Pediatric

What is Pediatric Neuropsychology?

Photo of a young happy family having breakfastPediatric Neuropsychology is a subspecialty within neuropsychology that assesses learning and behavior in the child’s brain via formalized neurocognitive and psychological testing.

A neuropsychological evaluation helps to determine an individual’s pattern of cognitive strengths and weakness. This information can be used to better understand thinking problems someone may be having in their daily life.  Results from a neuropsychological evaluation can help to identify the nature and degree of any cognitive problems, aid in differential diagnosis, guide medical or rehabilitation treatments, and assist in educational or vocational planning.

When is neuropsychological testing appropriate?

There are concerns or evidence of cognitive difficulty impacting daily functioning, progress through rehabilitation, or educational/vocational success.

There is evidence of prior cognitive difficulty in academic settings that might impact future educational or vocational rehabilitation goals or processes.

What procedures are used?

The evaluation involves:

  • A review of relevant records
  • An interview with the family
  • Administration of standardized neuropsychological testing
  • Scoring and interpretation of results

Cognitive domains such as attention, memory, and executive function are often assessed. In addition, academic skills such as reading comprehension, spelling, and basic mathematics can be evaluated. Finally, elements of mood and psychological adjustment are frequently evaluated.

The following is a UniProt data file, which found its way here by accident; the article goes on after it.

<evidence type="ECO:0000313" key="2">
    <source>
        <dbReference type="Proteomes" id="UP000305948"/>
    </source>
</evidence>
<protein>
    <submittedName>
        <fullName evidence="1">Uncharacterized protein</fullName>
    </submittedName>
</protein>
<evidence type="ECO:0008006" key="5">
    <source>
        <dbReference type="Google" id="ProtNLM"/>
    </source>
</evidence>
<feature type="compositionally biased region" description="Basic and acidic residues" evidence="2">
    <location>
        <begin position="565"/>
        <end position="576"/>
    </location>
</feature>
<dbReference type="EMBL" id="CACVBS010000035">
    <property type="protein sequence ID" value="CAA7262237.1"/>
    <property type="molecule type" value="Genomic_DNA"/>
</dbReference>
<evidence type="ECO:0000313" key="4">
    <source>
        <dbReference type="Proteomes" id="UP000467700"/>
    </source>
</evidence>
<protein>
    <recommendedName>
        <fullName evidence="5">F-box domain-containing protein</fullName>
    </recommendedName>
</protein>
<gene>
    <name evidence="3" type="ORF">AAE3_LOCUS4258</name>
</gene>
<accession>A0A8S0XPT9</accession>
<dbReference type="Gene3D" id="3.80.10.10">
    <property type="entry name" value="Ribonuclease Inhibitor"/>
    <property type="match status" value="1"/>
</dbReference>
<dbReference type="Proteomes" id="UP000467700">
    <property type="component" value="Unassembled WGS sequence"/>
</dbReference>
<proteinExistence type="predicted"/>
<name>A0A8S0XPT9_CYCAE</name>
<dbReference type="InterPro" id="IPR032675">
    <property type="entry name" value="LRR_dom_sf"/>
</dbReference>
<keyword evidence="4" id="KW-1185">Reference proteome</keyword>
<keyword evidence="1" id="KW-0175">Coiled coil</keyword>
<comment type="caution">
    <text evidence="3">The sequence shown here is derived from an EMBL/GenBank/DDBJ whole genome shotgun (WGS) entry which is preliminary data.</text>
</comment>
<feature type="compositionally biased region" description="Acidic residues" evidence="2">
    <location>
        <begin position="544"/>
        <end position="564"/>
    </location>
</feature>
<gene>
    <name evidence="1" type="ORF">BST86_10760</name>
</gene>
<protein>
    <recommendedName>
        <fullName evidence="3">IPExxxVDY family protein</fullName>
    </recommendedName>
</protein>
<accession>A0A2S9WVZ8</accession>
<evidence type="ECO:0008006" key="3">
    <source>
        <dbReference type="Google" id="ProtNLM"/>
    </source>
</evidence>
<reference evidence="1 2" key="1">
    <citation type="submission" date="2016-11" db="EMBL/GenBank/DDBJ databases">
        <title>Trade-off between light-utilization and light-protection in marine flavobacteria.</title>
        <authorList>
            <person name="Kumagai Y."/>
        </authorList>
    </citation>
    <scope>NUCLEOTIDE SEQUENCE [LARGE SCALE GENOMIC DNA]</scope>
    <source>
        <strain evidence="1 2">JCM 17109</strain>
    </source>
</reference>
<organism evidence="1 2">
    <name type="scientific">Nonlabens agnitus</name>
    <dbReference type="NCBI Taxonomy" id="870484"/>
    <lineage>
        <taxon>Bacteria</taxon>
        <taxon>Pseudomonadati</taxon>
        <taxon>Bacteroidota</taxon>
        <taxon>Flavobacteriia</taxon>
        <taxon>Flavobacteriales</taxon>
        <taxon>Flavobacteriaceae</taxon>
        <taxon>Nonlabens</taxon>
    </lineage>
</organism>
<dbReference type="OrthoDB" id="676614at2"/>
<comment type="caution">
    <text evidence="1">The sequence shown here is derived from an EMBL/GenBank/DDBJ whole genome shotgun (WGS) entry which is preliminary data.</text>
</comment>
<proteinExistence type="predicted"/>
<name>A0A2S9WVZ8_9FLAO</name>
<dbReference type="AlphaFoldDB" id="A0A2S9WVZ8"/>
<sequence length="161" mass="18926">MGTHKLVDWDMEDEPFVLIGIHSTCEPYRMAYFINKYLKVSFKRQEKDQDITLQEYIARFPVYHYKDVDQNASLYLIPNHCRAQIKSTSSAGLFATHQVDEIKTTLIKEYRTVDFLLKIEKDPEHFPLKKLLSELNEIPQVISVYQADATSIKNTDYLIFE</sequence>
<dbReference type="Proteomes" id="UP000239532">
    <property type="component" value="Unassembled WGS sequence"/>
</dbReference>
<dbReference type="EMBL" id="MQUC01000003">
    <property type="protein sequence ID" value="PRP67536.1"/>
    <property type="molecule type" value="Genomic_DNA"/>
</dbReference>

How long does the evaluation take?

A pediatric neuropsychological assessment can last 4-5 hours; however, longer evaluations may be warranted depending on the reason for the referral and depending on the child, may take place over the course of either one or two days.

How is a neuropsychological evaluation different from that of an assessment performed in the school?

These assessments typically are used to ascertain qualification for special education services.  In general, these types of assessment do not diagnose a neurodevelopmental disorder whose etiology is rooted in altered brain function or development.

Frequently evaluated populations:

  • Traumatic Brain Injury
  • Autism and other Neurodevelopmental Disorders
  • Learning disorders and ADD/ADHD
  • Neurological conditions such as epilepsy, multiple sclerosis, stroke, etc.

How to Make Referral

To make a referral, please contact our office at (206) 859-5030, or visit our referrals page.

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